Of all the ways to decompose a numerical (floating point) matrix, my favorite is the singular value decomposition (SVD). There are a lot of applications of the SVD (see my dissertation for one related to polynomial algebra) but my favorite ones are probably two applications related to image processing.
The first one I want to talk about comes from the cover of James Demmel's book "Applied Numerical Linear Algebra": image compression. This example gives a really cool intuitive understanding of the Rank of Matrix and is also nice excuse to play with Maple's ImageTools package.
So, the first thing you need a test image. I used the classic image compression benchmark of a Mandrill.
Read this in with:
The result is a 512x512x3 array. In order to do something with this, we need to make it into a matrix so, call
manmat:=convert(ArrayTools:-Reshape(mandrill, 512*3, 512), Matrix);
Now we can compute a singular value decomposition of the image:
(U, S, V) := LinearAlgebra:-SingularValues(manmat, output = ['U', 'S', 'Vt']);
Now we can zero-out small singular values and multiply things back together to create low-rank approximations of the matrix that are also compressed versions of the image.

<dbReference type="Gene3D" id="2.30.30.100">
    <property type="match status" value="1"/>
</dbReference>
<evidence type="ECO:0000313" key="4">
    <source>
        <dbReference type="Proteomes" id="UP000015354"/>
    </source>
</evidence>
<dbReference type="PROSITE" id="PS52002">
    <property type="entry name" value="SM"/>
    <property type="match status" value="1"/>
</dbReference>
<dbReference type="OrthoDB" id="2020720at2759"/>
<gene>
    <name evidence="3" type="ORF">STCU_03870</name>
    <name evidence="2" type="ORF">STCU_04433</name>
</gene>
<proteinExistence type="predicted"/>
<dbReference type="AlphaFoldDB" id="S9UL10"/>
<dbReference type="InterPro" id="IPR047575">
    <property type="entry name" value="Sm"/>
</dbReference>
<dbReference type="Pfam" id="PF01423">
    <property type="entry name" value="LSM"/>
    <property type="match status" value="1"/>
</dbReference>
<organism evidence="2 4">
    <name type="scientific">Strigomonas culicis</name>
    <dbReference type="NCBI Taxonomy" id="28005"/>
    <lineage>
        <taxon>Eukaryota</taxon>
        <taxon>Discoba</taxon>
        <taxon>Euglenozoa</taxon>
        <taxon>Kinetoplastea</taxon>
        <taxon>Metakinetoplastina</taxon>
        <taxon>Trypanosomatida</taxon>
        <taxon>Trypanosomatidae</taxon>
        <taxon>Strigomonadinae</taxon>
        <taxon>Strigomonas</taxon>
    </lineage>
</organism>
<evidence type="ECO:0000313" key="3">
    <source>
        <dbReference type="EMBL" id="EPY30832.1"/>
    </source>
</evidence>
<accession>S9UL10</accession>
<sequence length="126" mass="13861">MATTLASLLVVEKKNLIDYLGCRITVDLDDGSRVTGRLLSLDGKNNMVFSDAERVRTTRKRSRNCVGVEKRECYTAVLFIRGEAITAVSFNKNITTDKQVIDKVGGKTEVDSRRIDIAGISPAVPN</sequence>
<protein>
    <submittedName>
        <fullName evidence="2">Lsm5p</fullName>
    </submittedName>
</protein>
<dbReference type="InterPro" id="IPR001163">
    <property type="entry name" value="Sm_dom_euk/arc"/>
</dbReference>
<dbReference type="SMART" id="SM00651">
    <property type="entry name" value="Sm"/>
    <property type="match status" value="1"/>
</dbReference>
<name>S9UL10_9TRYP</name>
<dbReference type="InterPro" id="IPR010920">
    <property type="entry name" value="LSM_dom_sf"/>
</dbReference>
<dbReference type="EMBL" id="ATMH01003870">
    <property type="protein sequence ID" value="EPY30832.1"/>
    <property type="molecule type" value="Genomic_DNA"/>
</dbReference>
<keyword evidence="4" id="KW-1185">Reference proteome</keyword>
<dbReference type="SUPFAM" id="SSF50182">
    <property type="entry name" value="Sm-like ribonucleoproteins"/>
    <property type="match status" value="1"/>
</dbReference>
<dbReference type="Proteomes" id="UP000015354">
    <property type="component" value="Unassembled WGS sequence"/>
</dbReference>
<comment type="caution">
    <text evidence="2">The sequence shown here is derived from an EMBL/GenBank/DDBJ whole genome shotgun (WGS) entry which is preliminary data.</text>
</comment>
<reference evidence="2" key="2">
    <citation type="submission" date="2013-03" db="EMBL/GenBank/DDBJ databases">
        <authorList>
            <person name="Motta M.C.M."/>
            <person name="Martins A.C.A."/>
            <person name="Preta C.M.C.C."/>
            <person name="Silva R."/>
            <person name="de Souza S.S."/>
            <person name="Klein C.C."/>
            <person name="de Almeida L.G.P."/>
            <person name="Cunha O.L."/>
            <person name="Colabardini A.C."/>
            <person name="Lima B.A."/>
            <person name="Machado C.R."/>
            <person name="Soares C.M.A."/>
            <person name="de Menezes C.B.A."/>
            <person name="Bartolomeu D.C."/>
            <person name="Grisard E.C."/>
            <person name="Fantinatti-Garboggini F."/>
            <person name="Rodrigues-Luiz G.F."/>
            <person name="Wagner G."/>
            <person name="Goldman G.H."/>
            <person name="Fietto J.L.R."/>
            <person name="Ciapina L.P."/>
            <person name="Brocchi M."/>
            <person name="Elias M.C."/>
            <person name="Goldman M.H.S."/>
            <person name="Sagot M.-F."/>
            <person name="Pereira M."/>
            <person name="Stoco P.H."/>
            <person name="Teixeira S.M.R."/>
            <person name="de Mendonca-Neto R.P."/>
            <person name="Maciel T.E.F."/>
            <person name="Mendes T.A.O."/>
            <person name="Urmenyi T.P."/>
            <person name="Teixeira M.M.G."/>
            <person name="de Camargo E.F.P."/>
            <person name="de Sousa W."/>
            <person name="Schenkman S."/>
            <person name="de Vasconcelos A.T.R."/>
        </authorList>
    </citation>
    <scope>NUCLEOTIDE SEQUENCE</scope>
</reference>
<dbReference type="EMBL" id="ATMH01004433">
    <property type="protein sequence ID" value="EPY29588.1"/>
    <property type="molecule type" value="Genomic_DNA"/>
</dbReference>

Rank 32 will give us 1/8 of the data (64 dimension 512 vectors: 32 rows of U, 32 columns of V, and the 32 corresponding singular values) but still a pretty good image:
rank32approx:=MatrixMatrixMultiply(`.`(U, DiagonalMatrix(S[1..32], 3*512, 512)), V, outputoptions = [order = C_order]);
This reshape it back to an image and display:
Preview((Reshape(rank32approx, 512, 512, 3)));
Taking things down to rank 8, is leaving only 1/32 of the data, but it is amazing how what is left resembles the original image:
rank8approx:=MatrixMatrixMultiply(`.`(U, DiagonalMatrix(S[1..8], 3*512, 512)), V, outputoptions = [order = C_order]);
Preview((Reshape(rank8approx, 512, 512, 3)));
To look at more images in order of descending rank, take a look at my worksheet:
View file details
Next time: eigenfaces